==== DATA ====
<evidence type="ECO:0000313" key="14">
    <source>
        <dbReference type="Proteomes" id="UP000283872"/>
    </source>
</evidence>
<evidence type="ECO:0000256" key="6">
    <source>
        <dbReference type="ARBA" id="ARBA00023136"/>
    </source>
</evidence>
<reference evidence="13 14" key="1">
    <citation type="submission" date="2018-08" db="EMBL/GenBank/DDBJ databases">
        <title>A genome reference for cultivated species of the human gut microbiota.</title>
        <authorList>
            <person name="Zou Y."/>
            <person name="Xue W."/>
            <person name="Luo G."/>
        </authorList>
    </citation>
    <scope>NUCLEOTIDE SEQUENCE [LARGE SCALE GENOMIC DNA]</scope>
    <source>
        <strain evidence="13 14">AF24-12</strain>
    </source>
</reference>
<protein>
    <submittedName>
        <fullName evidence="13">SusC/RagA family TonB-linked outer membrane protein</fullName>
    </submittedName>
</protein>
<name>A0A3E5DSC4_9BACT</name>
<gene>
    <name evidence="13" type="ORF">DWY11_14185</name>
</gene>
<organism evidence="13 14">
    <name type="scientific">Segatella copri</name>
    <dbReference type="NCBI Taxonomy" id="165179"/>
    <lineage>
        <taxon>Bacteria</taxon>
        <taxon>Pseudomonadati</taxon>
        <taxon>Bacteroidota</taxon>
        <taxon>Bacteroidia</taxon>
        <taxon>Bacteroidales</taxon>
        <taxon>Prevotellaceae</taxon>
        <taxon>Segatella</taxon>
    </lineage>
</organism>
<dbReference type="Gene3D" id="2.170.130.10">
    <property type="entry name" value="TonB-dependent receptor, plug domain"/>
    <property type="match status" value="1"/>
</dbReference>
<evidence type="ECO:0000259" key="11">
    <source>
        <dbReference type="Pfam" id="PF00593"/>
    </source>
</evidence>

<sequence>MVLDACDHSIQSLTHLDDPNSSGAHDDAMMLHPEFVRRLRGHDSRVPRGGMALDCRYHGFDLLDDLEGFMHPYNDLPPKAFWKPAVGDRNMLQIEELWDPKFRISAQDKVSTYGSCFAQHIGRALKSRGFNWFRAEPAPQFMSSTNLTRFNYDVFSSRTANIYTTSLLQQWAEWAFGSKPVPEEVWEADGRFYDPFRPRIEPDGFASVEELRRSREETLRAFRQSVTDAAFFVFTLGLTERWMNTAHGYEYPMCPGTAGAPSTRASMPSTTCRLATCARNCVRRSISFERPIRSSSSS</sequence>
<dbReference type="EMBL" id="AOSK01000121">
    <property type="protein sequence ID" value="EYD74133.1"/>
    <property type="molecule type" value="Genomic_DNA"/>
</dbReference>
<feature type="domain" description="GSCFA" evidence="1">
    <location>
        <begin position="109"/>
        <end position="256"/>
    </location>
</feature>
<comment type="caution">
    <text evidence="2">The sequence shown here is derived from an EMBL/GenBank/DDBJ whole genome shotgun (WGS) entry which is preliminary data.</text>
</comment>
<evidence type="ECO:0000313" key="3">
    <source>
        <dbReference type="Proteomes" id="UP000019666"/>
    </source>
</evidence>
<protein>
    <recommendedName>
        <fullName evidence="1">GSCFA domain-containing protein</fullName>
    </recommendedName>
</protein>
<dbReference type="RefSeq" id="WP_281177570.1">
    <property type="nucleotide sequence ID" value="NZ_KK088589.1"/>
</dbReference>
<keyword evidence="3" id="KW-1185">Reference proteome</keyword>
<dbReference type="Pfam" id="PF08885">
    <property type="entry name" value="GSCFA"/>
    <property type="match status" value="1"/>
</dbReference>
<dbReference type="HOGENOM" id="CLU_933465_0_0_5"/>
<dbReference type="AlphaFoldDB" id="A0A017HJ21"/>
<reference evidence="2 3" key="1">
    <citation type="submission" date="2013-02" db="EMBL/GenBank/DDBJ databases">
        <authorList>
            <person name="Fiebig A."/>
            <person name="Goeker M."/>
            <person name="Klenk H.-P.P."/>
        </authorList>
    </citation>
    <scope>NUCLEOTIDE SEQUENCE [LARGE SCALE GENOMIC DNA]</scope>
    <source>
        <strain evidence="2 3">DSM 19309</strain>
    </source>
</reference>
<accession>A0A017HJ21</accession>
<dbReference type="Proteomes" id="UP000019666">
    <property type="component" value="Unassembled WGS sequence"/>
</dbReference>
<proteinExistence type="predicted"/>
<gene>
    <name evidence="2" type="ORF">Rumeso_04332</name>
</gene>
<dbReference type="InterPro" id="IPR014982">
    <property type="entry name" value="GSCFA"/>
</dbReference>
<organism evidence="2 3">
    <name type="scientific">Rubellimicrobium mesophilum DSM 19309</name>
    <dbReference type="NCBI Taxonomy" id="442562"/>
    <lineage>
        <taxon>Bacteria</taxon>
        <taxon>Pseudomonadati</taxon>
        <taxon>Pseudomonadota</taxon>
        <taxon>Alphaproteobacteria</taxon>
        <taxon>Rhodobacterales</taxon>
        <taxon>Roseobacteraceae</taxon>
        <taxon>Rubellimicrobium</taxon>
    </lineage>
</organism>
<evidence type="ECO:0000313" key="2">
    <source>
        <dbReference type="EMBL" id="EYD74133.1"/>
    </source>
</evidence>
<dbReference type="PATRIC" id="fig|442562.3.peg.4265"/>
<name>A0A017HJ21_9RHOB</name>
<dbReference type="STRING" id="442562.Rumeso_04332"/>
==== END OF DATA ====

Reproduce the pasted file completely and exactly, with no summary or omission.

<evidence type="ECO:0000313" key="14">
    <source>
        <dbReference type="Proteomes" id="UP000283872"/>
    </source>
</evidence>
<evidence type="ECO:0000256" key="6">
    <source>
        <dbReference type="ARBA" id="ARBA00023136"/>
    </source>
</evidence>
<reference evidence="13 14" key="1">
    <citation type="submission" date="2018-08" db="EMBL/GenBank/DDBJ databases">
        <title>A genome reference for cultivated species of the human gut microbiota.</title>
        <authorList>
            <person name="Zou Y."/>
            <person name="Xue W."/>
            <person name="Luo G."/>
        </authorList>
    </citation>
    <scope>NUCLEOTIDE SEQUENCE [LARGE SCALE GENOMIC DNA]</scope>
    <source>
        <strain evidence="13 14">AF24-12</strain>
    </source>
</reference>
<protein>
    <submittedName>
        <fullName evidence="13">SusC/RagA family TonB-linked outer membrane protein</fullName>
    </submittedName>
</protein>
<name>A0A3E5DSC4_9BACT</name>
<gene>
    <name evidence="13" type="ORF">DWY11_14185</name>
</gene>
<organism evidence="13 14">
    <name type="scientific">Segatella copri</name>
    <dbReference type="NCBI Taxonomy" id="165179"/>
    <lineage>
        <taxon>Bacteria</taxon>
        <taxon>Pseudomonadati</taxon>
        <taxon>Bacteroidota</taxon>
        <taxon>Bacteroidia</taxon>
        <taxon>Bacteroidales</taxon>
        <taxon>Prevotellaceae</taxon>
        <taxon>Segatella</taxon>
    </lineage>
</organism>
<dbReference type="Gene3D" id="2.170.130.10">
    <property type="entry name" value="TonB-dependent receptor, plug domain"/>
    <property type="match status" value="1"/>
</dbReference>
<evidence type="ECO:0000259" key="11">
    <source>
        <dbReference type="Pfam" id="PF00593"/>
    </source>
</evidence>

<sequence>MVLDACDHSIQSLTHLDDPNSSGAHDDAMMLHPEFVRRLRGHDSRVPRGGMALDCRYHGFDLLDDLEGFMHPYNDLPPKAFWKPAVGDRNMLQIEELWDPKFRISAQDKVSTYGSCFAQHIGRALKSRGFNWFRAEPAPQFMSSTNLTRFNYDVFSSRTANIYTTSLLQQWAEWAFGSKPVPEEVWEADGRFYDPFRPRIEPDGFASVEELRRSREETLRAFRQSVTDAAFFVFTLGLTERWMNTAHGYEYPMCPGTAGAPSTRASMPSTTCRLATCARNCVRRSISFERPIRSSSSS</sequence>
<dbReference type="EMBL" id="AOSK01000121">
    <property type="protein sequence ID" value="EYD74133.1"/>
    <property type="molecule type" value="Genomic_DNA"/>
</dbReference>
<feature type="domain" description="GSCFA" evidence="1">
    <location>
        <begin position="109"/>
        <end position="256"/>
    </location>
</feature>
<comment type="caution">
    <text evidence="2">The sequence shown here is derived from an EMBL/GenBank/DDBJ whole genome shotgun (WGS) entry which is preliminary data.</text>
</comment>
<evidence type="ECO:0000313" key="3">
    <source>
        <dbReference type="Proteomes" id="UP000019666"/>
    </source>
</evidence>
<protein>
    <recommendedName>
        <fullName evidence="1">GSCFA domain-containing protein</fullName>
    </recommendedName>
</protein>
<dbReference type="RefSeq" id="WP_281177570.1">
    <property type="nucleotide sequence ID" value="NZ_KK088589.1"/>
</dbReference>
<keyword evidence="3" id="KW-1185">Reference proteome</keyword>
<dbReference type="Pfam" id="PF08885">
    <property type="entry name" value="GSCFA"/>
    <property type="match status" value="1"/>
</dbReference>
<dbReference type="HOGENOM" id="CLU_933465_0_0_5"/>
<dbReference type="AlphaFoldDB" id="A0A017HJ21"/>
<reference evidence="2 3" key="1">
    <citation type="submission" date="2013-02" db="EMBL/GenBank/DDBJ databases">
        <authorList>
            <person name="Fiebig A."/>
            <person name="Goeker M."/>
            <person name="Klenk H.-P.P."/>
        </authorList>
    </citation>
    <scope>NUCLEOTIDE SEQUENCE [LARGE SCALE GENOMIC DNA]</scope>
    <source>
        <strain evidence="2 3">DSM 19309</strain>
    </source>
</reference>
<accession>A0A017HJ21</accession>
<dbReference type="Proteomes" id="UP000019666">
    <property type="component" value="Unassembled WGS sequence"/>
</dbReference>
<proteinExistence type="predicted"/>
<gene>
    <name evidence="2" type="ORF">Rumeso_04332</name>
</gene>
<dbReference type="InterPro" id="IPR014982">
    <property type="entry name" value="GSCFA"/>
</dbReference>
<organism evidence="2 3">
    <name type="scientific">Rubellimicrobium mesophilum DSM 19309</name>
    <dbReference type="NCBI Taxonomy" id="442562"/>
    <lineage>
        <taxon>Bacteria</taxon>
        <taxon>Pseudomonadati</taxon>
        <taxon>Pseudomonadota</taxon>
        <taxon>Alphaproteobacteria</taxon>
        <taxon>Rhodobacterales</taxon>
        <taxon>Roseobacteraceae</taxon>
        <taxon>Rubellimicrobium</taxon>
    </lineage>
</organism>
<evidence type="ECO:0000313" key="2">
    <source>
        <dbReference type="EMBL" id="EYD74133.1"/>
    </source>
</evidence>
<dbReference type="PATRIC" id="fig|442562.3.peg.4265"/>
<name>A0A017HJ21_9RHOB</name>
<dbReference type="STRING" id="442562.Rumeso_04332"/>